Australia’s biggest dairy processor had sought bids as part of a strategic review after two difficult years during which it battled low milk prices and was forced to write off almost A$150m (US$117m) in its members’ debts.
Though it had received a number of “indicative proposals”, MG has still struggled to find a substantial formal bid, leading it to release a statement last month calling into question the likelihood of a buyout at all.
But Fonterra Australia managing director Rene Dedoncker, speaking after releasing positive full-year results, confirmed that a bid had been lodged for MG.
“The answer is yes, we have put forward a proposal,” Dedoncker told the ABC Rural radio station.
“It’s non-binding and indicative and at this point. We are going to sit tight and give the MG board the respect they deserve to consider all proposals.”
Dairy analysts believe that the Fonterra takeover might not be the answer to MG’s prayers, however,
They say that if the deal were to go ahead, the two companies would control 40-50% of the milk produced in Australia, potentially leading a competition inquiry.
More from Down Under…
Aussies most loyal to Foodland, but supermarkets still struggling to raise market share
With a 94% satisfaction rate, Foodland is the consumers’ favourite out of Australia’s big five supermarket chains.
Not only was it top scorer in a survey by Roy Morgan Research, it was also one of only two of the retailers to increase its score over the last year.
Aldi came close behind Foodland in second place, followed by Woolworths (90% satisfaction), Coles (88.4%) and IGA (84.7%), based on the views of 12,000 shoppers over the last year.
Of the two majors, shoppers at Woolworths were the most loyal, buying 80% of their shopping at the chain, compared to Coles, whose customers would 67.4%.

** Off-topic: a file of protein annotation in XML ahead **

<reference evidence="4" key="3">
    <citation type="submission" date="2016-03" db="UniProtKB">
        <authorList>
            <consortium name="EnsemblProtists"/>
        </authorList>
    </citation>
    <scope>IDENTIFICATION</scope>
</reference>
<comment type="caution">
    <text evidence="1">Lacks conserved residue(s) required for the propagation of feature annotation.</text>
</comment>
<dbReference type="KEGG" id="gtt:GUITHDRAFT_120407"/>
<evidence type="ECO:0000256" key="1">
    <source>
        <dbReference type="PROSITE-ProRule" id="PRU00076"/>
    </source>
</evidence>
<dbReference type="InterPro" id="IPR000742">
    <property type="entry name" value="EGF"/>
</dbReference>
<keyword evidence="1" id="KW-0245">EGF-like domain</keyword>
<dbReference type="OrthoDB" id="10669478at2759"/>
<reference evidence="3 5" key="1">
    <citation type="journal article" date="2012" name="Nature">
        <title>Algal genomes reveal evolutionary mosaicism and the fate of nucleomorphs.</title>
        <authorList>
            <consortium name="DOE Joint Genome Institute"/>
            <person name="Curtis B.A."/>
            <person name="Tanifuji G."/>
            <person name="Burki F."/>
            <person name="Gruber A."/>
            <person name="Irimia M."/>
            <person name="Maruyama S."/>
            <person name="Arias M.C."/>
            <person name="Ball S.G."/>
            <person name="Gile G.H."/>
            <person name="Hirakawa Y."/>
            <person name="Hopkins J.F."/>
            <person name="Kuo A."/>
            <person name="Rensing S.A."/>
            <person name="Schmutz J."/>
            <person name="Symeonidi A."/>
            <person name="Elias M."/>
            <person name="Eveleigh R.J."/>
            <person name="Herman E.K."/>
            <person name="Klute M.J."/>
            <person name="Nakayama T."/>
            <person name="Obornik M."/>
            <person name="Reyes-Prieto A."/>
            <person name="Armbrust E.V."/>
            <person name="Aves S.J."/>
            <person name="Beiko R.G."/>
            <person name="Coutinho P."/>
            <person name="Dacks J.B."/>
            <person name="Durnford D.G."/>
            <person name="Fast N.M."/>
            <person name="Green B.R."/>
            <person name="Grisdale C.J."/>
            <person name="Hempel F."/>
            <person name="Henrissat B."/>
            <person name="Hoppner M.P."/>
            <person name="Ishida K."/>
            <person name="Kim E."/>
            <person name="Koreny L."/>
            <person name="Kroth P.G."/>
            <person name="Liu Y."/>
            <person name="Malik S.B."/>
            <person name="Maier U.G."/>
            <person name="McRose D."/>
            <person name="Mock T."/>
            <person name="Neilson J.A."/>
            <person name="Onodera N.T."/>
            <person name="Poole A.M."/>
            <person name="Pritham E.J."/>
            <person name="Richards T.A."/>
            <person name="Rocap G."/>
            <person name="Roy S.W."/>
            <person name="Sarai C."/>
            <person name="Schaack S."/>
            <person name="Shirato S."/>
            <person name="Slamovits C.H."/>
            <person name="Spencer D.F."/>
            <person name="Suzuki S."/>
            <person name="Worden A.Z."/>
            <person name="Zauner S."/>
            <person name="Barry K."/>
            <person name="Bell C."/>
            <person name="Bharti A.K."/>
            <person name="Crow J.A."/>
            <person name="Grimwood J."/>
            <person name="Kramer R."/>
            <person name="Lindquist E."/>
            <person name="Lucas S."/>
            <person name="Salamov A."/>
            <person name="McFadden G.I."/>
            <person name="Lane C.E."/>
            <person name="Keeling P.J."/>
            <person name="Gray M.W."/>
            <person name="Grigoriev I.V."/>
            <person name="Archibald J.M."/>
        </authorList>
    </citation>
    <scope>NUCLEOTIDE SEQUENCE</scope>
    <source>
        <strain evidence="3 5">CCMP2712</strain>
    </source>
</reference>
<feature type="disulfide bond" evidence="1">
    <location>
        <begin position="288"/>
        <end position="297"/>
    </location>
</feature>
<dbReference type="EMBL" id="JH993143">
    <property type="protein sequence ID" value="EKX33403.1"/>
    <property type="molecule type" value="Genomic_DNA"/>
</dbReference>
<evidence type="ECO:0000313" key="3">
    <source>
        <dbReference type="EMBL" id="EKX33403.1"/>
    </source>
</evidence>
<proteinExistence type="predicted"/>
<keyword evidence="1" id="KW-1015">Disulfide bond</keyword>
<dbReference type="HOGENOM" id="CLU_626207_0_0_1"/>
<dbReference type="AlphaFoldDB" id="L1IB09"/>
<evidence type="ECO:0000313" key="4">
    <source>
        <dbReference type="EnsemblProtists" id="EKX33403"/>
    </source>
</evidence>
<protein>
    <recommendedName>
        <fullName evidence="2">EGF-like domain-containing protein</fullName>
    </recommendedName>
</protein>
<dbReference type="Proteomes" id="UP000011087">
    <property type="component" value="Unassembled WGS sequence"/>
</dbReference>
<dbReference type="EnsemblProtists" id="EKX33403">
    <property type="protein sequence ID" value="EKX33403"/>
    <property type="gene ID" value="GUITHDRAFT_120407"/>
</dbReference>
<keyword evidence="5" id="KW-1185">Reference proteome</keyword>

Foodland loyalty, at 71%, was between the two, though Aldi came in well behind the other four supermarkets, with only a 55.5% share of their customers’ spend.
Overall satisfaction leader Foodland also scored highest for satisfaction for its dairy, deli, fresh produce and seafood. Second-placed Aldi led in terms of packaged groceries, while Coles and Woolworths lead jointly in satisfaction with bread. Meanwhile, IGA did not perform best in any major product area or section.
Amid tough supermarket competition, retailers must keep track of relative satisfaction between the major brands, said Roy Morgan’s communications chief, Norman Morris.
"There appears to be plenty of scope to increase supermarket sales if customer loyalty can be improved. Currently the best performers in the market are only achieving around 70% of their main customers’ total supermarket spend, with the lowest achieving just over half,” he said.
Interestingly, all of the top five supermarkets have seen a decline in their share of customers spend, despite various attempts at loyalty programmes.
“Increasing the share of customer spend for the major supermarkets has remained a considerable challenge for some time,” Morris added.
Adelaide given bread for deeper study into grains
Adelaide University has been awarded a grant of more than A$1.1m (US$860,000) to study foodgrains as part of a A$15m project by the Grains Research and Development Corporation (GRDC) to increase research capacity in the subject.
The grant will allow the university to install LED lighting in glasshouses and two newly installed growth rooms as it moves away from facilities shared with Csiro and the SA Research and Development Institute.
It will also set up a heat and drought phenotyping system, a bird-proof enclosure and a polytunnel.
The investments are expected to improve trait selection and increase trait delivery to breeders. They will also allow simultaneous drought and heat experiments, expand bulking and selection capacity, and reduce research costs through more efficient energy.
“Outputs from the university’s GRDC research investments continue to deliver new knowledge and innovations to drive crop varietal improvements, practice change and ultimately grower profitability,” said GRDC chairman John Woods.
The funding comes after the corporation recently conducted an open, competitive process seeking applications for grants between A$20,000 and A$3m for the construction of new or enhanced grains R&D infrastructure in Australia.